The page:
Thug behind hate campaign against woman is denied bail
A man accused of waging a campaign of intimidation against an innocent woman after she lifted rubbish he threw outside her home has been refused bail.
A prosecutor told the High Court that Thomas Robert Reid (31) "seems to be unable to control his temper, drunk or sober".
Reid is currently facing a third set of charges against the same woman who lives on Lisburn's Tonagh estate.
Refusing bail, Mr Justice O'Hara said the woman in question "deserves to be protected".
Reid, from Drumannon Park in Portadown, was handed a six-month prison sentence last year for offences arising from the first incident involving the woman in question.
Crown barrister Kate McKay said that last July Reid was "under the influence of drink" and became involved in an argument with a woman he had never previously met. He was "ranting to himself" and argued with the resident who came out of her house to pick up rubbish Reid had dropped outside her property.
He called her sectarian names and threatened to damage her windows. Mrs McKay said that due to the sectarian element, this was regarded as a hate crime. Reid was prosecuted and given a six-month sentence at Lisburn Magistrates Court for offences including disorderly behaviour and threatening to damage property.
Mrs McKay said that last month Reid returned to the woman's home where he allegedly shouted sectarian abuse and threw items at her windows. He is also alleged to have shouted to her: "Six months. I'll get you back, you b****."
He was subsequently arrested and was later granted police bail, one of the conditions of which was a ban on him entering Tonagh estate.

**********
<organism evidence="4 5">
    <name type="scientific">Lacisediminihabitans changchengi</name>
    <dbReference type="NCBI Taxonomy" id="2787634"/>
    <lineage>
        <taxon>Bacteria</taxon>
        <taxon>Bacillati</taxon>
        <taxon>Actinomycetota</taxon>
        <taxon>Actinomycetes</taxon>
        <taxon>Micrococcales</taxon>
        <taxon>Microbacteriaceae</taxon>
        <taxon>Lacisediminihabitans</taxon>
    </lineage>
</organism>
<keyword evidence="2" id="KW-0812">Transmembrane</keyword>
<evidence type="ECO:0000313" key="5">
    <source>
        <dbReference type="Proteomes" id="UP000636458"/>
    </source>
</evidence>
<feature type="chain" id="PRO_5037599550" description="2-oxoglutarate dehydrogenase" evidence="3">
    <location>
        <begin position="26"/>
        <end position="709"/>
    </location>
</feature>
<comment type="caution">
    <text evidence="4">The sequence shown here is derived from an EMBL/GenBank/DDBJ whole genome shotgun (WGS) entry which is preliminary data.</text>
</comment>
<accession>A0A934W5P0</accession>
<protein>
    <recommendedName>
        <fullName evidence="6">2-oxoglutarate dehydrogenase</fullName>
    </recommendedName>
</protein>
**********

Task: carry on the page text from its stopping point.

On the evening of June 29 a male who was with Reid went to the woman's address and knocked on her front door.
Telling the court "she was in fear and wouldn't answer the door", Mrs McKay said that when the woman's partner answered he could see Reid standing around 20 metres away. Reid was arrested for allegedly breaching bail conditions.
Mrs McKay said the incidents had left the woman "extremely distressed and fearful".
The prosecutor branded Reid's record as "considerable" and added that bail was being opposed over concerns he would reoffend and would not adhere to bail conditions.
When asked about the alleged offences on June 29, a defence barrister told Mr Justice O'Hara that his client had no intention of entering Tonagh estate - but rather he bumped into an acquaintance who was the "worse for wear" so he decided to "do a good deed" and walk him home, and in doing so he passed the woman's house.
His client stood on Longstone Street, believing he was allowed to be there, but not in Tonagh estate.
The barrister said Reid also claimed he didn't know his friend was going to knock the woman's door.
Mr Justice O'Hara said the accused was a man who "hasn't learned his lesson" from his previous period of imprisonment. He told the court Reid had subjected "an entirely innocent lady" to threats and sectarian abuse, and said he "didn't believe for a second" Reid's version of what occurred on June 29.
He added: "I am satisfied there is a substantial risk of further offending and a substantial risk of further intimidation of this lady. She deserves to be protected. Bail is refused."